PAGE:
Virgin America

12 of my favourite ad campaigns from the last 12 months

A look at the most interesting, captivating and successful ad campaigns that straddled the latter half of 2014 and the front half of 2015.

Normally something like this is reserved for the traditional year-end lists, however the period between June 2014 and this month is the eligibility period of The Masters of Marketing awards, so I thought this was a good enough excuse to buck with tradition.

18 reasons to love Virgin’s BLAH Airlines content marketing campaign

Every once in a while a campaign comes along that just puts a massive smile on this churlish blog team’s face. 

Virgin America is having an excellent year in the digital world. In June it managed to turn the process of booking a flight into a joyous process with its brand new website (as thoroughly documented in Ben Davis’s 30 little things I love about the new Virgin America website).

It’s also excelling itself in the world of social video. I’m a huge fan of its branded Instavids.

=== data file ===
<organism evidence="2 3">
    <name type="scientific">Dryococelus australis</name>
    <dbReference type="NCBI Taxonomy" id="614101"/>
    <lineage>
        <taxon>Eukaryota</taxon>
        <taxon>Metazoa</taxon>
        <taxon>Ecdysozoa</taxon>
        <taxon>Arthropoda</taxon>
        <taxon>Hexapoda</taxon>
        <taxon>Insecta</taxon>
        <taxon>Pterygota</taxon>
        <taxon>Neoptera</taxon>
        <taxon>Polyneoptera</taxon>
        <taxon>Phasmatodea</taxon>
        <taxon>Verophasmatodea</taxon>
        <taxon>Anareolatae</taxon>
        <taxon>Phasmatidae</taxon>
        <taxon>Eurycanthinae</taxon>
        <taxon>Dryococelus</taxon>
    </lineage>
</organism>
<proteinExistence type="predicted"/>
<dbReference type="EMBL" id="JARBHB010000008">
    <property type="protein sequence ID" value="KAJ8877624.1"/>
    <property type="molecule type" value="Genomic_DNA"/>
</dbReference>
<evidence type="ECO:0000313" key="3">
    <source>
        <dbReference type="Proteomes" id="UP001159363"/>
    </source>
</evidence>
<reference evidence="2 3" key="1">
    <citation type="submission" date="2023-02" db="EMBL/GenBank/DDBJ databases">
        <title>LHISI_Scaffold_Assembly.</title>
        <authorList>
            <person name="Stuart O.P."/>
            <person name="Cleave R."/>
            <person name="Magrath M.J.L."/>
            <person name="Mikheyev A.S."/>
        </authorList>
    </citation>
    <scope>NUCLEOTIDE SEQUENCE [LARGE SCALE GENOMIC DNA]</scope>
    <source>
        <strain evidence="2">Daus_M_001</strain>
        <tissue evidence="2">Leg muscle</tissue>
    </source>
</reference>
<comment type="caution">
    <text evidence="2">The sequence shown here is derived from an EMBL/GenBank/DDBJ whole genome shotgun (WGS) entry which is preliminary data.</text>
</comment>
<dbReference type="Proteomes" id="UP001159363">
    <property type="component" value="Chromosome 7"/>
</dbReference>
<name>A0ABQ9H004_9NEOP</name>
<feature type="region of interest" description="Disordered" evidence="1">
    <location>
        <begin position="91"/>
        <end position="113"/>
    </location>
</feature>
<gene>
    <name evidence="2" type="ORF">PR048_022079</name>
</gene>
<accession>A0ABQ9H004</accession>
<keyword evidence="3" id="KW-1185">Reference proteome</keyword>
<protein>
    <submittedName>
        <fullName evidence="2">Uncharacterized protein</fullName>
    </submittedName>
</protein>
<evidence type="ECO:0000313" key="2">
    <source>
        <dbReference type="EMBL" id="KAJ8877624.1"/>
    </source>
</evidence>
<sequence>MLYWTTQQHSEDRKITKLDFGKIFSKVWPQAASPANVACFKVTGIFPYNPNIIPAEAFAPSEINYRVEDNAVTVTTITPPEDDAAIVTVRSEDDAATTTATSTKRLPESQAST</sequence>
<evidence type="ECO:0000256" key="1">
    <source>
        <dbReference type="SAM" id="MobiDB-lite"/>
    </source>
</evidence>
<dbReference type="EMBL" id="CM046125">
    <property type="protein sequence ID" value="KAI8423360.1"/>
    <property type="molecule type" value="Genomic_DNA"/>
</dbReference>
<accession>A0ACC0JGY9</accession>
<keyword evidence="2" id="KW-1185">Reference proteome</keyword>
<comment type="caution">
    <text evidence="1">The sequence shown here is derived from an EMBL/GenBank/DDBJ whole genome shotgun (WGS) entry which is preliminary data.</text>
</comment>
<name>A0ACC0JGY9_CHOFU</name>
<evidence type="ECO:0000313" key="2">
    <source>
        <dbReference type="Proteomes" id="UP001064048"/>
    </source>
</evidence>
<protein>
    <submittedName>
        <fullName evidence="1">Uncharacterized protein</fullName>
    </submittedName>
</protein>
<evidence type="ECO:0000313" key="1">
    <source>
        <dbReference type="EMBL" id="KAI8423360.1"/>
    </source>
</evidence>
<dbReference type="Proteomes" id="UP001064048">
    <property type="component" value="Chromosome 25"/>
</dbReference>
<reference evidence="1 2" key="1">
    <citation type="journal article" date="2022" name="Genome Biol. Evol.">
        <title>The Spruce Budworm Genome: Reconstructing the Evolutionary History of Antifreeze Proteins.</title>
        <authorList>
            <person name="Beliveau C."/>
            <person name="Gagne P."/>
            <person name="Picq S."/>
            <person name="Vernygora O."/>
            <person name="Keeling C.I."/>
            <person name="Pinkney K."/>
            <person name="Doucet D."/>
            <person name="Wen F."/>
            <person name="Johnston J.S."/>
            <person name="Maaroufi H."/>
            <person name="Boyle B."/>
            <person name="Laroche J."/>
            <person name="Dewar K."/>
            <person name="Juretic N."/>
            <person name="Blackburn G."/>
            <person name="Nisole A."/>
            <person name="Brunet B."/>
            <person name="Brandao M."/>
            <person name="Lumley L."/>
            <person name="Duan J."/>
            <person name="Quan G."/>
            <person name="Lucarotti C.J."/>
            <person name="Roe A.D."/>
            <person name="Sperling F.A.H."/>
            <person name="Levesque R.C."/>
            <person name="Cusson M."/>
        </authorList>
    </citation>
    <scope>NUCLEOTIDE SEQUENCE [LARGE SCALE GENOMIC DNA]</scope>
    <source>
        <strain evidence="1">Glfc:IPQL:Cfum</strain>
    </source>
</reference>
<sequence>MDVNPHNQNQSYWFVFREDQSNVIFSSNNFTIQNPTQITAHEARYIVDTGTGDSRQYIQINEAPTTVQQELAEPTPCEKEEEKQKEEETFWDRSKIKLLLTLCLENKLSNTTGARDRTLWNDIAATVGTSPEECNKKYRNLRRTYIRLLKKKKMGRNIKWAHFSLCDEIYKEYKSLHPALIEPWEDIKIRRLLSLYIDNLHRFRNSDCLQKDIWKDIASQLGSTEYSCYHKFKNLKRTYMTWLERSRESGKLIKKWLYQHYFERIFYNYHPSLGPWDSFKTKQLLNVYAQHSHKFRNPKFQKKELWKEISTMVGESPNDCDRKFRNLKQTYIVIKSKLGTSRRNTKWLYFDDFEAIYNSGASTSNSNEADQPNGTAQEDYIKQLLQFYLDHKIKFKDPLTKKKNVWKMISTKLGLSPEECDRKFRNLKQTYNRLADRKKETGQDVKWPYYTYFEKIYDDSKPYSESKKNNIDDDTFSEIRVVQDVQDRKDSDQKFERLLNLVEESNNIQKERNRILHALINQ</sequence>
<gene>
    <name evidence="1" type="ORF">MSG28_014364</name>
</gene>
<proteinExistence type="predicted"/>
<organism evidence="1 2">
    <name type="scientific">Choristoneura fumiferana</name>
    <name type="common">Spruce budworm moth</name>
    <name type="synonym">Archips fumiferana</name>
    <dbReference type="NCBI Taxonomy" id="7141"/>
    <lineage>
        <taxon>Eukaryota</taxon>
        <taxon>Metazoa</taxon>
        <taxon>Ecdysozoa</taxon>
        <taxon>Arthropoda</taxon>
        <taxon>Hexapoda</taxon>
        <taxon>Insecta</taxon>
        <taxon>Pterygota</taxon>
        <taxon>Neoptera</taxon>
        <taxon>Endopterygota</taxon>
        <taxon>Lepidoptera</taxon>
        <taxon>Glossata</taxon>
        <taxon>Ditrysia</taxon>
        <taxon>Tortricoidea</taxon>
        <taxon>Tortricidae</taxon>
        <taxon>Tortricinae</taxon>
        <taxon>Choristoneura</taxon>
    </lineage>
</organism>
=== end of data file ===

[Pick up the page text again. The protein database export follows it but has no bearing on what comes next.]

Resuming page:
This week sees the launch of a gigantic multichannel, world-building content campaign that is as hilarious as it is inventive. It’s also kind of boring and an expert lesson in what not to do on almost every digital channel in existence. 

Welcome to BLAH Airlines. Here’s why it’s so brilliant.

Create customer experiences that people remember

The nirvana for marketers is creating customer experiences that people remember and want to share, but what customers actually crave is human to human interaction and this can be a challenge in a digital landscape when often there is no human contact.

When was the last time you had a digital experience that you truly remembered?

I was at a conference recently where the corporate anthropologist Michael Henderson was giving a presentation.

It was a truly fascinating view into anthropology, which being honest I knew absolutely nothing about, he translated his studies of people and cultures over the years into today’s focus on customer experience.

His findings were fascinating and he summed up by saying the interactions we crave and remember are those human to human moments and it’s not about hi-tech but about hi-touch.